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Design and Evaluation of Self-paced Online Faculty Development

Melissa Rizzuto (Florida SouthWestern State College & University of Florida, USA)
Session Information
October 16, 2015 - 9:30am
Faculty and Professional Development & Support
Major Emphasis of Presentation: 
Research Study
Institutional Level: 
Multiple Levels
Audience Level: 
Session Type: 
Information Session
Northern Hemisphere E3
Session Duration: 
45 Minutes
Concurrent Session 9

This research study examined the design and evaluation of a self-paced online faculty development course about how to understand, design, and implement rubrics.

Extended Abstract


This presentation shares the results and findings from a doctoral research study about the design and evaluation of self-paced online faculty development conducted at an open-access institution in the Southeastern United States. The researcher is currently a faculty and staff development practitioner serving a diverse audience, including full-time faculty, part-time faculty, and staff on three campuses within a five-county geographic region. Limited physical training space and difficulty scheduling sessions to accommodate varied work schedules prevented the researcher from providing enough opportunities for all faculty to participate in timely instructional/teaching development.

Questions and Methods:

This presentation examines the design and evaluation of a self-paced online faculty development course about rubrics, Rubrics 101. The research questions for this study aligned with Guskey's (2002) critical levels of professional development evaluation and Kirkpatrick's (1996) evaluation model for training programs. The research design applied a combination of these two frameworks to look at faculty reactions to the online course, faculty learning after completing the course, and faculty intentions to modify behavior or use new knowledge and skills in the future. A mixed methods research design was implemented in order apply several evaluation techniques recommended by Guskey (2002) and Kirkpatrick (1996) to the study of the Rubrics 101 course. The study addressed three related research questions:

-What are faculty participants' perceptions of the self-paced online faculty development course? (Level 1 Kirkpatrick, Level 1 Guskey)

-What evidence of learning is available in the assessments used in a self-paced online faculty development course? (Level 2 Kirkpatrick, Level 2 Guskey)

-How do faculty participants intend to incorporate what they learned into their teaching practices after completing a self-paced online faculty development course about an instructional topic? (Level 3 Kirkpatrick, Level 4 Guskey)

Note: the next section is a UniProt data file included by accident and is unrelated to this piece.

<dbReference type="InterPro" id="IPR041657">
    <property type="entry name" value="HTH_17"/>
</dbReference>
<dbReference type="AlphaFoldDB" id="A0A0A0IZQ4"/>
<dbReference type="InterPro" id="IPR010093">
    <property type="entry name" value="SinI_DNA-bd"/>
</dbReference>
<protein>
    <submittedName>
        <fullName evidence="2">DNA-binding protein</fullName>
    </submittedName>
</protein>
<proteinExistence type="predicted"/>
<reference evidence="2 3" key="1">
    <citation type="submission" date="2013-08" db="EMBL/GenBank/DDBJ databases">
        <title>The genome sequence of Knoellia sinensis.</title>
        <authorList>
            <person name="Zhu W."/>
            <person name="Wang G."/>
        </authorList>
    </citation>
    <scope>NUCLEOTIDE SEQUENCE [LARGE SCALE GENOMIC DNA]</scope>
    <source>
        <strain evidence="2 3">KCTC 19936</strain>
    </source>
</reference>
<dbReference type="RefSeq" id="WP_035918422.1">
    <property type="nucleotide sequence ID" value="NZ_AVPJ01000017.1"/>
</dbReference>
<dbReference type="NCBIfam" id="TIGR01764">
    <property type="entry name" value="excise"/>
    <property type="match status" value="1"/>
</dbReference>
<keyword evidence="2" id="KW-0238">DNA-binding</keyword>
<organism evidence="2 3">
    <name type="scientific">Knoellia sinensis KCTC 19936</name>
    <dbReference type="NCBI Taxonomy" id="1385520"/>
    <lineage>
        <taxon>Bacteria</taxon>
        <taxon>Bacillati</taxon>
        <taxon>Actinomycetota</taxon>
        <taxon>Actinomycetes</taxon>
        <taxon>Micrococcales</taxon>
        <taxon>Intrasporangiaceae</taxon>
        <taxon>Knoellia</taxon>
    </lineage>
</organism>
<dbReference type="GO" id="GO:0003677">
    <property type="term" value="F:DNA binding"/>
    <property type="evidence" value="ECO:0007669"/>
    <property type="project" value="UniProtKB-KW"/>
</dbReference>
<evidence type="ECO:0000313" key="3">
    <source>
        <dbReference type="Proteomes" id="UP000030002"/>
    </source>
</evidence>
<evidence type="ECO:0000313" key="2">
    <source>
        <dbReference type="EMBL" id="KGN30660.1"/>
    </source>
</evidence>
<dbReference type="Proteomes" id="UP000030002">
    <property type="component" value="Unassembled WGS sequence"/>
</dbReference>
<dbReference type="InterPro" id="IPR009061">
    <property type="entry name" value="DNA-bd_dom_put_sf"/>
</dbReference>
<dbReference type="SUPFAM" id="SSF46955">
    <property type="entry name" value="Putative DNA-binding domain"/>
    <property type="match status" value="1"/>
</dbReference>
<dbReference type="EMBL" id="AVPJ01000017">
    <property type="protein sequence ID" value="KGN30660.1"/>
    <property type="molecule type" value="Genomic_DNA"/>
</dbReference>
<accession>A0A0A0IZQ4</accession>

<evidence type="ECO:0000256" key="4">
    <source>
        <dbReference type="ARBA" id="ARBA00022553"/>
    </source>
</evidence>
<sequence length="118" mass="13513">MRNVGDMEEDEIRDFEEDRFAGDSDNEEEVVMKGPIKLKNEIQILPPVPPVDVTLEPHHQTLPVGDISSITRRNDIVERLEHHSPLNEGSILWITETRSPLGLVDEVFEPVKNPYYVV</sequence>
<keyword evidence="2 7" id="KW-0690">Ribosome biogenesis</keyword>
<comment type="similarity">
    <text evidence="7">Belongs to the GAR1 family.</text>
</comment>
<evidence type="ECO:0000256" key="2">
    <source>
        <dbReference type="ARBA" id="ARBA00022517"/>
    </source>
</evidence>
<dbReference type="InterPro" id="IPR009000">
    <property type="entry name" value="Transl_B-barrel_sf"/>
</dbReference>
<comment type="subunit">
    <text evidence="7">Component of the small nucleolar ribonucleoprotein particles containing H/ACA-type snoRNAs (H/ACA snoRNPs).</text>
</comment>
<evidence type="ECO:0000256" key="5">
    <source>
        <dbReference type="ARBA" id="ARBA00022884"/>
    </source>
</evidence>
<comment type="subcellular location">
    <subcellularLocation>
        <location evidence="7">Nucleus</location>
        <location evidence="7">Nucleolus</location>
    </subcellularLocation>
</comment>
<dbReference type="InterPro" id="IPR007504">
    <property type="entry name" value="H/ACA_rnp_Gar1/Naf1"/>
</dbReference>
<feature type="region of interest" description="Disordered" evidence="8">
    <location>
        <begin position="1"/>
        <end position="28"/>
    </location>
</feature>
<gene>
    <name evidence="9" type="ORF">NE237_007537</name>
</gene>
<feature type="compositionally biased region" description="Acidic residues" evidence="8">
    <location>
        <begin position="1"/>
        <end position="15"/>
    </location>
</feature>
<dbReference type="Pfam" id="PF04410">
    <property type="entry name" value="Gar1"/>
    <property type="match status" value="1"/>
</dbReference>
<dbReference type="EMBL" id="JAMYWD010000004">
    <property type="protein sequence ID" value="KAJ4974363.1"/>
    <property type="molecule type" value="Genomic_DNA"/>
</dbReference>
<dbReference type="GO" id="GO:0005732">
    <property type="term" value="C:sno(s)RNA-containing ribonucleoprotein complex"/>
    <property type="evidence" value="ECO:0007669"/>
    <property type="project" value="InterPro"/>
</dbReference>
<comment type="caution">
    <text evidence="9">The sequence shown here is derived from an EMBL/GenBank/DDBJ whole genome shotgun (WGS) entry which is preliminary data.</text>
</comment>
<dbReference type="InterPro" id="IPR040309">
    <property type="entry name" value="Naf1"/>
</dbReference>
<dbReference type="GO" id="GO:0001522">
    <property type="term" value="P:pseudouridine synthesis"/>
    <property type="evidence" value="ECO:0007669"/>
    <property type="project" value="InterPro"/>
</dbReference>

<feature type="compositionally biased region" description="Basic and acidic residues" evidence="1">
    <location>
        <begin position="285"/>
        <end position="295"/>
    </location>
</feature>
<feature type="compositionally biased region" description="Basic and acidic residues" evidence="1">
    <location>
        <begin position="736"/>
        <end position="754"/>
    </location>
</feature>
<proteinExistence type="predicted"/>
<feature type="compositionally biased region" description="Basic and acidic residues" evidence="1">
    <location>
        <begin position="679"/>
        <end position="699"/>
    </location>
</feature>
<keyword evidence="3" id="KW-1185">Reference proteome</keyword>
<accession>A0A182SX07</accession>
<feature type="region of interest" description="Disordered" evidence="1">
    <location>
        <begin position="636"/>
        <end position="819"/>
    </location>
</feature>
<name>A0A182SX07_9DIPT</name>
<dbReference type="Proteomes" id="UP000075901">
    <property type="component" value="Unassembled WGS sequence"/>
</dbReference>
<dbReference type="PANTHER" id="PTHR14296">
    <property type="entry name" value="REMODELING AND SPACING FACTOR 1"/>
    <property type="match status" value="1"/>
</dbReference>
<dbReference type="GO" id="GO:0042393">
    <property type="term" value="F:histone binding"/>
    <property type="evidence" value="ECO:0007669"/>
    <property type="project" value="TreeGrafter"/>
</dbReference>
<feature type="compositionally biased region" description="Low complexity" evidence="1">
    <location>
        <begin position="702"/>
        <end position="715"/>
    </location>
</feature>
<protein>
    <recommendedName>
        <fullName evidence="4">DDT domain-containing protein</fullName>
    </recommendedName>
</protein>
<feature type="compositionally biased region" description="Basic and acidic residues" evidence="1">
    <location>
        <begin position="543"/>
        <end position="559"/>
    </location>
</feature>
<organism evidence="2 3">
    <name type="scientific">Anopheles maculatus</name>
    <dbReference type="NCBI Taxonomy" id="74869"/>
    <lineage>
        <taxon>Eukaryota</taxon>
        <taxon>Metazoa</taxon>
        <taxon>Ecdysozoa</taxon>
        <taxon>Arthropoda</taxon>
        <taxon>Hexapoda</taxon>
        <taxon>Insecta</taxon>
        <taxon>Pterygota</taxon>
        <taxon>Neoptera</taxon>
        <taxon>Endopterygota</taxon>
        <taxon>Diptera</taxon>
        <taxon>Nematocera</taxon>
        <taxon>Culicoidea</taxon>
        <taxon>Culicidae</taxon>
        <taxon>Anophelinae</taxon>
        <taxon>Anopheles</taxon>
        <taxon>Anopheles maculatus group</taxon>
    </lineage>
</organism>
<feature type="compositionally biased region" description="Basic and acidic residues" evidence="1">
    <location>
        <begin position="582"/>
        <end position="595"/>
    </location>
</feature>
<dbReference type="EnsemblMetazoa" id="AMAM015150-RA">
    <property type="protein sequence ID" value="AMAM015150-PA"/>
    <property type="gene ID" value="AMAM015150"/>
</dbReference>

The participants were full-time and adjunct faculty who volunteered to enroll in the self-paced online faculty development course, Rubrics 101. Data was collected from multiple sources, including an evaluation questionnaire and online course assessments (self-reflections, a teaching improvement plan, and a rubric artifact). These methods of collecting both qualitative and quantitative data provided triangulation of the findings (Collins, Onwuegbuzie, & Sutton, 2006).


This presentation will share the results from this study, including:

Quantitative Findings
-Descriptive Data
-Satisfaction Data
-Rubric Artifact Scores

Qualitative Themes
-Perceptions of rubrics
-Implementation of Rubrics
-Perceptions of the Rubrics 101 course


The researcher will also present the conclusions and interpretations of the study's findings, including a discussion about the levels of evaluation and the design of self-paced online learning. The findings will be grounded in the literature related to transformative and reflective learning, as well as the recommended types of interaction needed for faculty success. The researcher will also share future plans for using the results of this study to develop a model for additional self-paced online faculty development courses about other topics.

Presentation Materials:

-View the features of the self-paced online course (Rubrics 101) in Canvas

Audience Engagement:

Those who attend this session will collaborate with others by participating in short discussion. Attendees will first reflect on the types of problems and gaps in faculty development that exist at their own institution before sharing and considering new opportunities with other attendees to determine if online self-paced options would be beneficial to them. Electronic polling may also be utilized. Electronic polling may also be utilized throughout the session.


Collins, K., Onwuegbuzie, A., & Sutton, I. (2006). A model for incorporating the rationale and purpose for conducting mixed-method research in special education and beyond. Learning Disabilities: A Contemporary Journal, 4(1), 67-100.

Guskey, T. R. (2002). Does it make a difference? Evaluating professional development. Educational Leadership, 59(6), 45-51.

Kirkpatrick, D. (1996). Great ideas revisited: Revisiting Kirkpatrick's four-level model. Training & Development, 50(1), 54-59.

Lead Presenter

Melissa Rizzuto is currently the Director of Faculty Development and Training for Florida SouthWestern State College. She earned her bachelor's degree in Telecommunications and Mass Media from Temple University and her master's degree in Communications from Florida State University. She is currently pursuing her doctorate in Education with a concentration in Educational Technology at the University of Florida.

Melissa has over ten years of experience in the field of training and development. She has worked in corporate training departments for Comcast Spotlight and Vanguard and then as an instructional designer for the School of Education at Drexel University. She is currently the VP of Technology for the Southwest Florida chapter of the Association for Talent Development (ATD).